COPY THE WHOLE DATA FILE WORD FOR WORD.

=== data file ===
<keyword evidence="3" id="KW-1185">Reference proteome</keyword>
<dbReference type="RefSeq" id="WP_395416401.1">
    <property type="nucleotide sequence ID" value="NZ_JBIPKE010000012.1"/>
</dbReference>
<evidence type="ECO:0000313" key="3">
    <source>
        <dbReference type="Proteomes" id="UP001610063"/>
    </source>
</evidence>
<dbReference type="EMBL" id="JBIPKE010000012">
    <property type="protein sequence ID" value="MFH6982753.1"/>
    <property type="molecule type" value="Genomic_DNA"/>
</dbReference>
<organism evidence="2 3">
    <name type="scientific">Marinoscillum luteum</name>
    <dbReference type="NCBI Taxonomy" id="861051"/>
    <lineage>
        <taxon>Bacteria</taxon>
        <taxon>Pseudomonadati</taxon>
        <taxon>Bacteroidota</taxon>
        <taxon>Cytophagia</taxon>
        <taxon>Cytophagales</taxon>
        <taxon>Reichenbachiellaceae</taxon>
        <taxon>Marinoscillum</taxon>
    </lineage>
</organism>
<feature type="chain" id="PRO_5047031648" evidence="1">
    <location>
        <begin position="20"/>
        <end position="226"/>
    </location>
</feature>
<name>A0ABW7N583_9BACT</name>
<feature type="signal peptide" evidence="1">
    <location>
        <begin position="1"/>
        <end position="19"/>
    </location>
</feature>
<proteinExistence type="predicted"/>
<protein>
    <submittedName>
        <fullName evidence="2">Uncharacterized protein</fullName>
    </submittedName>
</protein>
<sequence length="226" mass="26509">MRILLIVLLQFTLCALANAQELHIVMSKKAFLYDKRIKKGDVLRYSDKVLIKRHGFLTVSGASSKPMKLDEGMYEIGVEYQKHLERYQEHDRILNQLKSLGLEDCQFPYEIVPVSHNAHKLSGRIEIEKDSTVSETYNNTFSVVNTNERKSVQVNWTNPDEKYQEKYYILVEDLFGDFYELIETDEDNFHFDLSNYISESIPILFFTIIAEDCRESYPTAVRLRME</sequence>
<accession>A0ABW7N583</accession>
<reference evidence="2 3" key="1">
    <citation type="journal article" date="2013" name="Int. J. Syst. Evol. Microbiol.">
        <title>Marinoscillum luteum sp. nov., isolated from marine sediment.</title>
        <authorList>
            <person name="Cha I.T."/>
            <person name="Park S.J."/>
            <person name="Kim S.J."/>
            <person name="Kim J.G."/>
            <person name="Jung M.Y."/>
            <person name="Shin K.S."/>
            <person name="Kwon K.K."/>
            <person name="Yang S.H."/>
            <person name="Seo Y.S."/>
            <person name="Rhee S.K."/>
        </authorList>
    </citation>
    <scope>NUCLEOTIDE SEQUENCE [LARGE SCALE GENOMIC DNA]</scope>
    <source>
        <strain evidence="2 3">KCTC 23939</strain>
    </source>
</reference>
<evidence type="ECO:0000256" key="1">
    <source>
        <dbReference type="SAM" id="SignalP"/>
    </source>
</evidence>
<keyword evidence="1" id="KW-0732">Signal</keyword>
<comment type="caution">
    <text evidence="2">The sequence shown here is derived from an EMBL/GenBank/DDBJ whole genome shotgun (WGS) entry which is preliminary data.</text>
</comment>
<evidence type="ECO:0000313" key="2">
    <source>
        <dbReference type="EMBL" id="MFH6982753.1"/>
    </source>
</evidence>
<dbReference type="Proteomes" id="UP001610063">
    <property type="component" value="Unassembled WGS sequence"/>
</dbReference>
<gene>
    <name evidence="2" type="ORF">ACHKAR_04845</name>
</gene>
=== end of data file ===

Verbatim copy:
<keyword evidence="3" id="KW-1185">Reference proteome</keyword>
<dbReference type="RefSeq" id="WP_395416401.1">
    <property type="nucleotide sequence ID" value="NZ_JBIPKE010000012.1"/>
</dbReference>
<evidence type="ECO:0000313" key="3">
    <source>
        <dbReference type="Proteomes" id="UP001610063"/>
    </source>
</evidence>
<dbReference type="EMBL" id="JBIPKE010000012">
    <property type="protein sequence ID" value="MFH6982753.1"/>
    <property type="molecule type" value="Genomic_DNA"/>
</dbReference>
<organism evidence="2 3">
    <name type="scientific">Marinoscillum luteum</name>
    <dbReference type="NCBI Taxonomy" id="861051"/>
    <lineage>
        <taxon>Bacteria</taxon>
        <taxon>Pseudomonadati</taxon>
        <taxon>Bacteroidota</taxon>
        <taxon>Cytophagia</taxon>
        <taxon>Cytophagales</taxon>
        <taxon>Reichenbachiellaceae</taxon>
        <taxon>Marinoscillum</taxon>
    </lineage>
</organism>
<feature type="chain" id="PRO_5047031648" evidence="1">
    <location>
        <begin position="20"/>
        <end position="226"/>
    </location>
</feature>
<name>A0ABW7N583_9BACT</name>
<feature type="signal peptide" evidence="1">
    <location>
        <begin position="1"/>
        <end position="19"/>
    </location>
</feature>
<proteinExistence type="predicted"/>
<protein>
    <submittedName>
        <fullName evidence="2">Uncharacterized protein</fullName>
    </submittedName>
</protein>
<sequence length="226" mass="26509">MRILLIVLLQFTLCALANAQELHIVMSKKAFLYDKRIKKGDVLRYSDKVLIKRHGFLTVSGASSKPMKLDEGMYEIGVEYQKHLERYQEHDRILNQLKSLGLEDCQFPYEIVPVSHNAHKLSGRIEIEKDSTVSETYNNTFSVVNTNERKSVQVNWTNPDEKYQEKYYILVEDLFGDFYELIETDEDNFHFDLSNYISESIPILFFTIIAEDCRESYPTAVRLRME</sequence>
<accession>A0ABW7N583</accession>
<reference evidence="2 3" key="1">
    <citation type="journal article" date="2013" name="Int. J. Syst. Evol. Microbiol.">
        <title>Marinoscillum luteum sp. nov., isolated from marine sediment.</title>
        <authorList>
            <person name="Cha I.T."/>
            <person name="Park S.J."/>
            <person name="Kim S.J."/>
            <person name="Kim J.G."/>
            <person name="Jung M.Y."/>
            <person name="Shin K.S."/>
            <person name="Kwon K.K."/>
            <person name="Yang S.H."/>
            <person name="Seo Y.S."/>
            <person name="Rhee S.K."/>
        </authorList>
    </citation>
    <scope>NUCLEOTIDE SEQUENCE [LARGE SCALE GENOMIC DNA]</scope>
    <source>
        <strain evidence="2 3">KCTC 23939</strain>
    </source>
</reference>
<evidence type="ECO:0000256" key="1">
    <source>
        <dbReference type="SAM" id="SignalP"/>
    </source>
</evidence>
<keyword evidence="1" id="KW-0732">Signal</keyword>
<comment type="caution">
    <text evidence="2">The sequence shown here is derived from an EMBL/GenBank/DDBJ whole genome shotgun (WGS) entry which is preliminary data.</text>
</comment>
<evidence type="ECO:0000313" key="2">
    <source>
        <dbReference type="EMBL" id="MFH6982753.1"/>
    </source>
</evidence>
<dbReference type="Proteomes" id="UP001610063">
    <property type="component" value="Unassembled WGS sequence"/>
</dbReference>
<gene>
    <name evidence="2" type="ORF">ACHKAR_04845</name>
</gene>